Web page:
If you continuously point out areas that need improvement and staff members react defensively, perhaps they may feel that you are criticizing them or that they are not getting enough support from you. This, in turn, can cause a few members to fear taking risks or adopting new approaches that could lead to betterment of the practice. Open communication within the workplace is vital to addressing efforts of good faith and executing new initiatives.

10. Your practice is not up to date with the latest technological advancements
Nowadays, technology is continuously driving several sectors, including healthcare. Having the right tools and technologies is required in order to enhance a practice’s performance and innovations. Staying up to date with the latest technological advancements is often overlooked as a cultural component; however, keep in mind that innovations can either lead a business ahead or behind the competition.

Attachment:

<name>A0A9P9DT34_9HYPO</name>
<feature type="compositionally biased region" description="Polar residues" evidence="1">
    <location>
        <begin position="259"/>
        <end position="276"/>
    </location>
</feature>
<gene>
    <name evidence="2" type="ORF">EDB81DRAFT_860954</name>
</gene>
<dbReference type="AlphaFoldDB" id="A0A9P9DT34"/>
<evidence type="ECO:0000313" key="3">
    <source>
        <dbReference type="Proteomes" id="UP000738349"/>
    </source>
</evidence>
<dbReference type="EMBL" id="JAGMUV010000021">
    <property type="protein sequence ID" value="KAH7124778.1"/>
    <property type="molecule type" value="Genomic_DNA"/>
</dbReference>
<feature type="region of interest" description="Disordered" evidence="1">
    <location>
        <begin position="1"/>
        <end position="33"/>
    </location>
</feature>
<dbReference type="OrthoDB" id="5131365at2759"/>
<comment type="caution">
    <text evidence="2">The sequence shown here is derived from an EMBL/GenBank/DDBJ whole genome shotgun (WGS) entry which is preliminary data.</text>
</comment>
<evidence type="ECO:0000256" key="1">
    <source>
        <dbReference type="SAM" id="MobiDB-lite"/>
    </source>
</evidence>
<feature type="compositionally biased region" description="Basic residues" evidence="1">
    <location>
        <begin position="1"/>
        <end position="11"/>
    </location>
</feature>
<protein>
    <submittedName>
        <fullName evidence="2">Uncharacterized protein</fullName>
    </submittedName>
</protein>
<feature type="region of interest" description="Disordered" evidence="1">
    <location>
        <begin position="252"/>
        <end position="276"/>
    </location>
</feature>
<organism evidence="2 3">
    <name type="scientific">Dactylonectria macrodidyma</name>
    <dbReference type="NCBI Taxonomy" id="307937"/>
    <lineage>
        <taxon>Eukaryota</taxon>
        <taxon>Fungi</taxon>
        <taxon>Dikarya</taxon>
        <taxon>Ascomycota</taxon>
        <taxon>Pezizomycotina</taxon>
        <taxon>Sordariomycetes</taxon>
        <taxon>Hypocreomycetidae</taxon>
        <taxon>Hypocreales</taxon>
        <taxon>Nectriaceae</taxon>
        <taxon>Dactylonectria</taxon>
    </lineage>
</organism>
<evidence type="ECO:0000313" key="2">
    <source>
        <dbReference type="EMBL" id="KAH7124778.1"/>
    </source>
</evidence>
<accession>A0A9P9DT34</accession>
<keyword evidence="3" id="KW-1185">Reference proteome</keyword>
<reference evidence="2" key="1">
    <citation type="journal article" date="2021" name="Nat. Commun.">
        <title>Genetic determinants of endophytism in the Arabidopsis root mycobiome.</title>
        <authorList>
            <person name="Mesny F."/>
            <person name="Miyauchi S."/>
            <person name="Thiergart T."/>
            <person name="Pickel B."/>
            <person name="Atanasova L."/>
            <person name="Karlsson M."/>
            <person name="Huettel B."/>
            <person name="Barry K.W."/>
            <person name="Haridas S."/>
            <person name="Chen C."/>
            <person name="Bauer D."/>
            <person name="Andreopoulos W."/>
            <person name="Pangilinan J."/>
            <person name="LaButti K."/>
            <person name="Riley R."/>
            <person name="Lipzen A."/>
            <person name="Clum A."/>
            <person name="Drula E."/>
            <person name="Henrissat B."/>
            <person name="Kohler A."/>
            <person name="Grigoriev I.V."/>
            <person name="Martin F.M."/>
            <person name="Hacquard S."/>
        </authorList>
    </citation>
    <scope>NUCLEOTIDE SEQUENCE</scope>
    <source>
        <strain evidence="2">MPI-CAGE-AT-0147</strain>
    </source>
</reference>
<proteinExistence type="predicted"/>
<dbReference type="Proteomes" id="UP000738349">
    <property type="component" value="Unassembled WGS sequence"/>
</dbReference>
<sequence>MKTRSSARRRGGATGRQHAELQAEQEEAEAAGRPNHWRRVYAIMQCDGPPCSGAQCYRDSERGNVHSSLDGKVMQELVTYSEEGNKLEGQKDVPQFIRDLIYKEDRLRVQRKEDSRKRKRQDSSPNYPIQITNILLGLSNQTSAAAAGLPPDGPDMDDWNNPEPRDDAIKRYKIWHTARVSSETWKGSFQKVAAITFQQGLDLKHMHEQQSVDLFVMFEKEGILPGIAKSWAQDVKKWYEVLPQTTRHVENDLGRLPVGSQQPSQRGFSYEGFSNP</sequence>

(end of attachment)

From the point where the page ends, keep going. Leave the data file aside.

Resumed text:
If your practice is showing any of the above clues, it is most likely in need of improvement. The good news is that by recognizing the clues and making necessary changes, you have the opportunity to transform your workplace culture. This means going beyond your personal needs and providing continuous support among staff members. This should be done through setting clear directions of the practice’s goals and priorities, providing practical solutions, responding to questions and concerns, raising adequate funding, providing training and guidance, as well as exhibiting a caring attitude. “The bottom line is that a change in culture that values respect and teamwork amongst health professionals will serve our patients better, and it will make the medical field a much more enjoyable place to work. We in healthcare can either work toward a culture change or stand still and become dinosaurs while the rest of the world reaps the benefits of collaboration and teamwork” wrote Vipan Nikore, internal medicine physician and president of uFLOW.